16 Mar Kol Ami Participants Act As ShinShinim
In 2020, when it became clear that the Westchester Jewish community would be unable to host Jewish Agency ShinShinim (service year Israel emissaries) in-person in New York thanks to the COVID-19 pandemic, Nadav, our Shaliach (Israeli emissary) serving there, had to figure out how to adapt.
“We had to adjust to the virtual world — so our team started planning online programming, creating a platform for Westchester with educators from Israel,” recounted Nadav. “But we realized we needed young Israeli educators, teens really, in order to be relatable to the kids in the community and to keep the program feeling more informal. That led us to reach out to the Kol Ami Mechinah to see if they’d like to help out and if participants would sign on to be virtual ShinShinim.”
The Jewish Agency’s Kol Ami Jewish Peoplehood Leadership Academy is the only program in Israel modeled after the Israeli Mechinah (pre-army academy) experience that welcomes both post-high school Israelis and Jewish teens from around the world for a six-month-long gap year where they live alongside and learn from one another while taking classes, volunteering and exploring Israel.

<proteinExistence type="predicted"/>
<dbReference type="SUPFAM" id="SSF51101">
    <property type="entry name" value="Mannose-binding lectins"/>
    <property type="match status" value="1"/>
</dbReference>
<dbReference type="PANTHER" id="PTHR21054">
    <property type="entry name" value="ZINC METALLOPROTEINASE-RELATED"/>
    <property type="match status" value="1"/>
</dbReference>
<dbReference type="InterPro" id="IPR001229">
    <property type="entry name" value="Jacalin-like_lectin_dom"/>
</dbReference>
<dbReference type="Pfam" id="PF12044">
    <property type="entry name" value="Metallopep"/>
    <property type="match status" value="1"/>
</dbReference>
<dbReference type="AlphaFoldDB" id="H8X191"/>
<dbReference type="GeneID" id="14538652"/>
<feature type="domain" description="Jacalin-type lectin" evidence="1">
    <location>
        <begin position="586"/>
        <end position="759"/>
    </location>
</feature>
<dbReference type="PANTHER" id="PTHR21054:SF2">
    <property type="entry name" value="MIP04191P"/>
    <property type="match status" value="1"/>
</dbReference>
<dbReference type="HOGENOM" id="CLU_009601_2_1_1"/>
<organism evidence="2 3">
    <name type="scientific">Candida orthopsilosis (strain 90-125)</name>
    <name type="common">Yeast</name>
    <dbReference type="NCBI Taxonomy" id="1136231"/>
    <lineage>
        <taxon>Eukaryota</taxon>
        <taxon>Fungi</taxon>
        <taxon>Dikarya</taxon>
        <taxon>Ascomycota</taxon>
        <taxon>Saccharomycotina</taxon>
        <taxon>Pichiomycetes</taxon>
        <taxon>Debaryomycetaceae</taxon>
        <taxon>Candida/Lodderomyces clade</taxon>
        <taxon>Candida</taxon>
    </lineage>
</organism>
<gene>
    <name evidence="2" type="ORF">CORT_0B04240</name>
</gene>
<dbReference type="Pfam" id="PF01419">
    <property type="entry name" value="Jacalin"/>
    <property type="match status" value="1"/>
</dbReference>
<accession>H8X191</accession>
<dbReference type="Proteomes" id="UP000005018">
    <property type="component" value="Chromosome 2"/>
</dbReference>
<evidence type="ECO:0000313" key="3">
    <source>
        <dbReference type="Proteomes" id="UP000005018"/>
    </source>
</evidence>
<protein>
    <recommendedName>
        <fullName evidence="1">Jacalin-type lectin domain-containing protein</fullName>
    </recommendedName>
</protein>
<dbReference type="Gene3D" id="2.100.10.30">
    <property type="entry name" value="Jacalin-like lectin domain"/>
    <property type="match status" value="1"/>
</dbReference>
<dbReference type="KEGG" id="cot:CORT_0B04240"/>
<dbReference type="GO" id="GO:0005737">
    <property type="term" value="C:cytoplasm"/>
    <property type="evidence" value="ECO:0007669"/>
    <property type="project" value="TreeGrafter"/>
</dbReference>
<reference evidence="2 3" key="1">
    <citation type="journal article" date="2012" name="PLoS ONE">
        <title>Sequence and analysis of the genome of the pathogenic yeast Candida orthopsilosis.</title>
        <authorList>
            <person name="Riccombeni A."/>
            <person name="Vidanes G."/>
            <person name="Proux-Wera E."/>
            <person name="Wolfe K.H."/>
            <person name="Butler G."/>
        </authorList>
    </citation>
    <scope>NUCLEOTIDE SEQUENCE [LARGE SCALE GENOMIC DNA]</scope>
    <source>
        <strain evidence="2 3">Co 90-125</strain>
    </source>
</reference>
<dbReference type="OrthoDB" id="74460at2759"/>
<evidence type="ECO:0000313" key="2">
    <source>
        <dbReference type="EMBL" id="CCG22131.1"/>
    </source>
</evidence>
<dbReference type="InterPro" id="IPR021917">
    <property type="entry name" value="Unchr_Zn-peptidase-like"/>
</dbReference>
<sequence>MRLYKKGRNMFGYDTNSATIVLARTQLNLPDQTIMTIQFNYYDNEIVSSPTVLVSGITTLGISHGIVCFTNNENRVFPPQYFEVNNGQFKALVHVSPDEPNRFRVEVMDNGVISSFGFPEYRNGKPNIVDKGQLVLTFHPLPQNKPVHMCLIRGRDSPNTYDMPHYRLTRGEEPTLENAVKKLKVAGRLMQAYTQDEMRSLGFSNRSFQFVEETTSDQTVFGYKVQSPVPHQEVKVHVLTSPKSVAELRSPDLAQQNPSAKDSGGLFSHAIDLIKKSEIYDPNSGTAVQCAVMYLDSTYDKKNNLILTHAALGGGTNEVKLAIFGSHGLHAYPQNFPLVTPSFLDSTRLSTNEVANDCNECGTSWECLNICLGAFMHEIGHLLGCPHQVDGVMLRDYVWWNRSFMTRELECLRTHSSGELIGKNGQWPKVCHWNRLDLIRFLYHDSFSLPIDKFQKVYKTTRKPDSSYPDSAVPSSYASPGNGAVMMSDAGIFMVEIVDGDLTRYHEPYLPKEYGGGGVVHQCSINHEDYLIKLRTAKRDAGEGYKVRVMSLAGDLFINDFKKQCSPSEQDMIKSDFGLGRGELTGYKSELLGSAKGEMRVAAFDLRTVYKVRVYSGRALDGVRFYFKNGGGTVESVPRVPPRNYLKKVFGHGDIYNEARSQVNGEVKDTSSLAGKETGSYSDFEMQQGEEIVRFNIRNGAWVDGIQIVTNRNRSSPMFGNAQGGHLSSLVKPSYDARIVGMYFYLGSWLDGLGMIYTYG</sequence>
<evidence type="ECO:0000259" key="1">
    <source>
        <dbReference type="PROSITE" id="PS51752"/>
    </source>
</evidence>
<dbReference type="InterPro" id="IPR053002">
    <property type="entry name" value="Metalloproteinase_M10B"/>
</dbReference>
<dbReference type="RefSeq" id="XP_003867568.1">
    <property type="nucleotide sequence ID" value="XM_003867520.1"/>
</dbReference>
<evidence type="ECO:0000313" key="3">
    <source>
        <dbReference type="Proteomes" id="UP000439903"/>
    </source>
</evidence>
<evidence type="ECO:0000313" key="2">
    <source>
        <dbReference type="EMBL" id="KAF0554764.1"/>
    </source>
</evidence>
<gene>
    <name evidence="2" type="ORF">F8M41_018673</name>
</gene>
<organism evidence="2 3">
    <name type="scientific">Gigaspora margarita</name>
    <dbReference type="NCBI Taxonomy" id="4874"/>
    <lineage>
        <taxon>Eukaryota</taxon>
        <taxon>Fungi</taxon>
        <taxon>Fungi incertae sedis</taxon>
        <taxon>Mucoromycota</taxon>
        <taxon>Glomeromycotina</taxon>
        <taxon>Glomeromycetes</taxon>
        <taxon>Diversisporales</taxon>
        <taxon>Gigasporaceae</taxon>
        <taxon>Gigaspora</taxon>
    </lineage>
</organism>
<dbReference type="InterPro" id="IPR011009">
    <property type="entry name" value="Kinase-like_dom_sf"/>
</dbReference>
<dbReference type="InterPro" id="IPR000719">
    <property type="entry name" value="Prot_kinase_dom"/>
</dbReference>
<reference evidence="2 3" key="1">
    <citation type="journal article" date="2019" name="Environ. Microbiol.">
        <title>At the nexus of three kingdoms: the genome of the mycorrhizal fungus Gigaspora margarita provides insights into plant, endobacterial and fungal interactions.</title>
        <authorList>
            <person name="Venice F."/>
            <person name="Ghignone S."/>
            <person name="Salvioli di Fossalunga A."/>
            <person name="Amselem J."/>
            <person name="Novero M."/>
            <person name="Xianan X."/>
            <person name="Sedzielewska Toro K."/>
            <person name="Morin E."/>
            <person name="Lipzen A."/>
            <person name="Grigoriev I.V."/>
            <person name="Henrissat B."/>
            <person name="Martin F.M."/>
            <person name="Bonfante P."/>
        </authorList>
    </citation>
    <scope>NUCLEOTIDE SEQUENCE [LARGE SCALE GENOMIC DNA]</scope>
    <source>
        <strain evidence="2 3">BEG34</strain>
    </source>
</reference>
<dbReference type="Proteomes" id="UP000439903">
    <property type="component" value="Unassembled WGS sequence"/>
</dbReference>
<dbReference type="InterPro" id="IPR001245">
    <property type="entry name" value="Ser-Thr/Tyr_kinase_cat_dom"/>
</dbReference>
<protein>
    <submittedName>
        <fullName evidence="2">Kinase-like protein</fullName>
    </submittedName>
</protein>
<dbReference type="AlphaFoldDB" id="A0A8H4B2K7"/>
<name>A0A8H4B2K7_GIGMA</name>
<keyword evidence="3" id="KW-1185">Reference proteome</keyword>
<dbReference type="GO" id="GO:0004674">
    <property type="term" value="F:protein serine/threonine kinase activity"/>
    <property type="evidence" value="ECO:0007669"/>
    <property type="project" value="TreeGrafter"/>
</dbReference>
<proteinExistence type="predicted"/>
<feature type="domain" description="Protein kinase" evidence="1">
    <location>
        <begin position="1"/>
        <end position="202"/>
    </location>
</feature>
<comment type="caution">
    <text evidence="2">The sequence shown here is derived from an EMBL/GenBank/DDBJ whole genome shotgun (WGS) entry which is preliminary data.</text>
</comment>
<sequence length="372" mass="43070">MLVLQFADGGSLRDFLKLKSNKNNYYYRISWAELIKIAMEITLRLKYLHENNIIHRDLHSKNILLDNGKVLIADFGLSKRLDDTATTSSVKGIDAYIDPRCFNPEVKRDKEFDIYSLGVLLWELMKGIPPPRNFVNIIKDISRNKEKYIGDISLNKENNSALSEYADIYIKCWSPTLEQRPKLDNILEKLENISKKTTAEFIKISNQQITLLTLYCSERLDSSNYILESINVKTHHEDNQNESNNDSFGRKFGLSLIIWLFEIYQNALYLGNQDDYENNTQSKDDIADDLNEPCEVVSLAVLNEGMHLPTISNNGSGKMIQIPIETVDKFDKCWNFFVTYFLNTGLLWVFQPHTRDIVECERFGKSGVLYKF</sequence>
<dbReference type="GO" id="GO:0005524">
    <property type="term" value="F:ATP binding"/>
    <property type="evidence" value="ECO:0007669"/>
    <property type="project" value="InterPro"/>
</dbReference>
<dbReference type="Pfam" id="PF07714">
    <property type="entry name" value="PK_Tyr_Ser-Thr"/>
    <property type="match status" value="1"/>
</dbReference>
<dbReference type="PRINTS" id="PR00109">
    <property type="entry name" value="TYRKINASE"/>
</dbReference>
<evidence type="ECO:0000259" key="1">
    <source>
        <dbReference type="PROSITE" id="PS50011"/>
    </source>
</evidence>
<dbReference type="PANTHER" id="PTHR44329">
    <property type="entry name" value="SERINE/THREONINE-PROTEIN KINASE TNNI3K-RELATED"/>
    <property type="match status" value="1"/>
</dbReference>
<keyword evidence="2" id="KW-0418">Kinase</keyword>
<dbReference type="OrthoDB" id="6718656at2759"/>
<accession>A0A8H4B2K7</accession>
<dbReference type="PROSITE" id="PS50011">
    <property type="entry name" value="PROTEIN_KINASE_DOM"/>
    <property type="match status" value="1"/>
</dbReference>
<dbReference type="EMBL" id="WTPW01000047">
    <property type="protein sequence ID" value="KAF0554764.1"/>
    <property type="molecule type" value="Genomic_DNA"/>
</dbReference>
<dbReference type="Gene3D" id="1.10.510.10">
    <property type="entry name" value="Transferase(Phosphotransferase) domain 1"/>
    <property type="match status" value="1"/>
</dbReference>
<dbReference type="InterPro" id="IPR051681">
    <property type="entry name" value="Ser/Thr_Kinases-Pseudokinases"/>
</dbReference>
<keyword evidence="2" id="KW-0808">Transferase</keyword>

Both Maya, from Canada, and Dina, from Norway, participated in Kol Ami during 2020-21 and signed on to be Virtual ShinShinim for Westchester, interacting online with Jewish youth who would typically get to meet with and learn from ShinShinim serving at their JCCs, schools and synagogues.
“Because of COVID lockdowns in Israel, it was hard for us to volunteer locally in person,” said Maya. “So when I was asked to volunteer as a virtual ShinShin and help with Westchester’s Zoom learning program, I was really excited to talk to kids about Judaism and Zionism but also nervous about discussing more complex Israel-related topics, especially as a non-Israeli. But it ended up being such a good experience.”
With everything taking place on Zoom, Dina was anxious about making a real and personal connection with the Westchester kids. After starting to serve as a virtual ShinShin, her worries went away.
“The kids really showed interest in where we lived in Jerusalem and in all these small details we don’t even think about, like the weather and what Israeli food we ate for breakfast,” shared Dina. “We ended up having a lot of interesting conversations that I’ll always carry with me and most importantly, I felt the Kol Ami participants created this lasting and unique link between them and Israel.”
“And it helped that Nadav constantly reminded us that really were having an impact on the children’s lives and making them think and ask questions. He really kept my motivation going,” added Dina.
The virtual ShinShinim program has been so successful that the plan is to continue it past COVID, even when ShinShinim are able to serve in-person in the community again.
“I am so proud of our groundbreaking virtual connection to Israel! The program brought Israel to 15 communities and 800 kids over the course of 100 meetings,” said Nadav. “It was amazing to see Israel engagement in this new era of remote learning. What an exciting and enriching experience for all.”